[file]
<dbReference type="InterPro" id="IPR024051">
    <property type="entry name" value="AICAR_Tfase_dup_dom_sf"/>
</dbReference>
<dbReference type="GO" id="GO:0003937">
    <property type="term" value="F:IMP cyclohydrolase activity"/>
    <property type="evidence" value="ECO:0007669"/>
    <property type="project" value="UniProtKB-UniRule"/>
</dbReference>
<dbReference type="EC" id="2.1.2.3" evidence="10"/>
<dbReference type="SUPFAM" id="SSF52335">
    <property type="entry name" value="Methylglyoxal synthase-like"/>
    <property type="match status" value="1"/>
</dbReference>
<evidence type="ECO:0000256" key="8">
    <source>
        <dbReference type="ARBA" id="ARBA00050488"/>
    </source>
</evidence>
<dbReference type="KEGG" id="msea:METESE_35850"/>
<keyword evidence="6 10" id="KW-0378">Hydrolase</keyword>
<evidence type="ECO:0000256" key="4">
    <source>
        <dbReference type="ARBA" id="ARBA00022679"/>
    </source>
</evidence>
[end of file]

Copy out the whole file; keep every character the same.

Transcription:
<dbReference type="InterPro" id="IPR024051">
    <property type="entry name" value="AICAR_Tfase_dup_dom_sf"/>
</dbReference>
<dbReference type="GO" id="GO:0003937">
    <property type="term" value="F:IMP cyclohydrolase activity"/>
    <property type="evidence" value="ECO:0007669"/>
    <property type="project" value="UniProtKB-UniRule"/>
</dbReference>
<dbReference type="EC" id="2.1.2.3" evidence="10"/>
<dbReference type="SUPFAM" id="SSF52335">
    <property type="entry name" value="Methylglyoxal synthase-like"/>
    <property type="match status" value="1"/>
</dbReference>
<evidence type="ECO:0000256" key="8">
    <source>
        <dbReference type="ARBA" id="ARBA00050488"/>
    </source>
</evidence>
<dbReference type="KEGG" id="msea:METESE_35850"/>
<keyword evidence="6 10" id="KW-0378">Hydrolase</keyword>
<evidence type="ECO:0000256" key="4">
    <source>
        <dbReference type="ARBA" id="ARBA00022679"/>
    </source>
</evidence>